Gallium-68 (Ga-68)-DOTA-JR11 performed better than another somatostatin receptor (SSTR) imaging agent, Ga-68 DOTATATE, in detecting liver metastases, with a better tumor-to-background ratio in a head-to-head comparison.
SSTRs are typically imaged using Ga-68-labeled peptides, which are agonists that bind to SSTRs to elicit a response. However, newly developed peptide antagonists that recognize and then block SSTRs have shown more favorable pharmacokinetics, better image contrast, higher tumor uptake, and better residence time in recent studies.
A prospective study led by Dr. Wenjia Zhu, nuclear medicine physician at Peking Union Medical College Hospital in Beijing, China, compared Ga-68-DOTATATE and Ga-68-DOTA-JR11 PET/CT in patients with metastatic, well-differentiated neuroendocrine tumors. They examined 31 patients on two consecutive days. Each patient received an intravenous injection of Ga-68-DOTATATE on the first day and Ga-68-DOTA-JR11 on the second day. Whole-body time-of-flight PET/CT scans were performed 40 to 60 minutes after each injection on the same scanner. Afterward, physiologic normal-organ uptake, lesion numbers, and lesion uptake were compared between the two agents.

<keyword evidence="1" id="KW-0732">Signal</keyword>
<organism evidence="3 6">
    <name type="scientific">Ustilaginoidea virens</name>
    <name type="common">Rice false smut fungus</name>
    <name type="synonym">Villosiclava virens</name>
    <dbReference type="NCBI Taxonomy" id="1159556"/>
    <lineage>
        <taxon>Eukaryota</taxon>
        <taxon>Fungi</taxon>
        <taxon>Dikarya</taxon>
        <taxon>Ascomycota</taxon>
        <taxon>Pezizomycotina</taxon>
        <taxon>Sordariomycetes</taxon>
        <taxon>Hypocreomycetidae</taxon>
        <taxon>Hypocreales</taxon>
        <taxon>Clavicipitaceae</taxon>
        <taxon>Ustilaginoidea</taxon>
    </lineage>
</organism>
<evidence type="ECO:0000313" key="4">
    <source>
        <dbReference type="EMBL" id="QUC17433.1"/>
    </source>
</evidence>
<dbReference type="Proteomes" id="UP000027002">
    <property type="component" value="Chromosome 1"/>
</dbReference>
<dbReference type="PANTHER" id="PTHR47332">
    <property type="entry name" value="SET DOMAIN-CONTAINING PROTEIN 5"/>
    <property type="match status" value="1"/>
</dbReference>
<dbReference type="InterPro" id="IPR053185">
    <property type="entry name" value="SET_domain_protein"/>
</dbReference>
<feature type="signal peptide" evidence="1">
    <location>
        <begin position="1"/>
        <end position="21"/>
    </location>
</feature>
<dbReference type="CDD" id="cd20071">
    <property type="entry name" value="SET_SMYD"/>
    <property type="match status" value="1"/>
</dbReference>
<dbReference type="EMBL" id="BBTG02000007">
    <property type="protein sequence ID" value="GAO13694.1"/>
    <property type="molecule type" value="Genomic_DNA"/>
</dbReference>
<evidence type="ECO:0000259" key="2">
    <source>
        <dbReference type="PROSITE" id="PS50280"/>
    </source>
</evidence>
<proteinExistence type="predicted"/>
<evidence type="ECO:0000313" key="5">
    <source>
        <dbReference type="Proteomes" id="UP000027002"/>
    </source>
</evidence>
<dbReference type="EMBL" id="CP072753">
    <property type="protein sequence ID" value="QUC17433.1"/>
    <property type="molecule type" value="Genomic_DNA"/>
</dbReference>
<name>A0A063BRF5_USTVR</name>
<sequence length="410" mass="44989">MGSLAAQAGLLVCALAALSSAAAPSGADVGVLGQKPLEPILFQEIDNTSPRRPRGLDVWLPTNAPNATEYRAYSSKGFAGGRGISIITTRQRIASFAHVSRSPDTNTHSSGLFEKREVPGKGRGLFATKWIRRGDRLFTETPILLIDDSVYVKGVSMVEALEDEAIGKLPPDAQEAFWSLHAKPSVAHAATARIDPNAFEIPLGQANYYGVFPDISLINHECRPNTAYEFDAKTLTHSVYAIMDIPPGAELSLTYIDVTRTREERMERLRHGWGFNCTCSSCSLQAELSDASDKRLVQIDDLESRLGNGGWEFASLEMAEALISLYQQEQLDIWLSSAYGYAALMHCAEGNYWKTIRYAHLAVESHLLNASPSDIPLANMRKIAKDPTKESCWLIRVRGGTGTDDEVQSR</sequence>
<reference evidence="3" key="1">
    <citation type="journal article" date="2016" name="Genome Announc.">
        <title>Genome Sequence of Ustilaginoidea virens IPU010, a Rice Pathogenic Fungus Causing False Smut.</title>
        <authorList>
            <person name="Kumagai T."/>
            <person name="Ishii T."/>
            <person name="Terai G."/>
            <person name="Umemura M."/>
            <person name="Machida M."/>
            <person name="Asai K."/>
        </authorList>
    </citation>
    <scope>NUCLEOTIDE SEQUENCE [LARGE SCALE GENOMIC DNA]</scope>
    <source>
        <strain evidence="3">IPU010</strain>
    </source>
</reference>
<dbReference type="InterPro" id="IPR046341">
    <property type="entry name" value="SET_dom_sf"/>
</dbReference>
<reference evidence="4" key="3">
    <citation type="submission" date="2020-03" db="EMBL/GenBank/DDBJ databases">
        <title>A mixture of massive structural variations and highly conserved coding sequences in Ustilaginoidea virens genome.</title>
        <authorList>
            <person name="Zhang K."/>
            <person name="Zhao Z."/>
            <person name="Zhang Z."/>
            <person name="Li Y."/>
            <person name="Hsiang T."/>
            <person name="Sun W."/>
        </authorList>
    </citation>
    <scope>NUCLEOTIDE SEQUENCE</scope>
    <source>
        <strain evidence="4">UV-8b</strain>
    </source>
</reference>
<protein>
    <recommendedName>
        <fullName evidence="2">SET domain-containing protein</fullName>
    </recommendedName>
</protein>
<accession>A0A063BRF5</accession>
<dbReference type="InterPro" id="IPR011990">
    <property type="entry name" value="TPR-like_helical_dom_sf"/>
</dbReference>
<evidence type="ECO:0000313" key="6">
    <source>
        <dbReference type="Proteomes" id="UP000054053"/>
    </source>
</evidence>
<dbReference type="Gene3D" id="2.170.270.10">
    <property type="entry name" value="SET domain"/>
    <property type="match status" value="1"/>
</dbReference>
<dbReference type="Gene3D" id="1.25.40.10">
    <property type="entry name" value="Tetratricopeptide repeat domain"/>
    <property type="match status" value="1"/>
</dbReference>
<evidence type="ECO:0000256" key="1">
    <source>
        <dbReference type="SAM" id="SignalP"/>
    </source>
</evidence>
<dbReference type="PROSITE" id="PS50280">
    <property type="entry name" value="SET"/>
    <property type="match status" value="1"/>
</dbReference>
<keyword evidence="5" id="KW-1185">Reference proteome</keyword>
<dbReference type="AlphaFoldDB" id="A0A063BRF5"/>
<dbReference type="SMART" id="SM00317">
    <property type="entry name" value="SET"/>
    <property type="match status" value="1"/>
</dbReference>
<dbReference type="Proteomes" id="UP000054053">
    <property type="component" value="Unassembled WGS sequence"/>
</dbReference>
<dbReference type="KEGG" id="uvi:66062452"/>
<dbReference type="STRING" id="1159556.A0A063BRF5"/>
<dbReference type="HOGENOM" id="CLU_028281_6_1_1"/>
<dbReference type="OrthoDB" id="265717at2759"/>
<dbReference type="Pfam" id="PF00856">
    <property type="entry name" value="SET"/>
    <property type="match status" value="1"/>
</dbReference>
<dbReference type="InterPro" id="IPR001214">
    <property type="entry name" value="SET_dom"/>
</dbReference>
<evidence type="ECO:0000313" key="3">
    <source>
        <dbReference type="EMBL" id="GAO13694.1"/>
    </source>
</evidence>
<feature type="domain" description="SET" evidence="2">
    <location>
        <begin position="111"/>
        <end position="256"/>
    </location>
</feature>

Comparison of whole-body maximum-intensity projections in six representative patients (patients 7, 8, 11, 14, 27, and 29 from left to right). Physiologic uptake is seen at pituitary gland, salivary glands, thyroids, adrenal glands, spleen (splenectomy in patients 7 and 8), and bowel on Ga‑68‑DOTATATE maximum-intensity projections (top). However, these normal organs show no uptake or very mild uptake on Ga-68-DOTA-JR11 maximum-intensity projections (bottom). In addition, Ga-68-DOTA-JR11 depicts more liver lesions than Ga-68-DOTATATE, with lower liver background. Image courtesy of the Journal of Nuclear Medicine.
The physiologic normal-organ uptake of the spleen, renal cortex, adrenal glands, pituitary glands, stomach wall, normal liver parenchyma, small intestine, pancreas, and bone marrow was significantly lower on Ga-68-DOTA-JR11 PET/CT than on Ga-68-DOTATATE PET/CT. The new radiotracer also detected significantly more liver lesions than Ga-68-DOTATATE. However, the older radiopharmaceutical detected more bone lesions than Ga-68-DOTA-JR11.
The radiopharmaceuticals showed similar lesion uptake for primary tumors and lymph node metastases on both patient-based and lesion-based comparisons, but the target-to-background ratio of liver lesions was significantly higher on Ga-68-DOTA-JR11, the researchers found.
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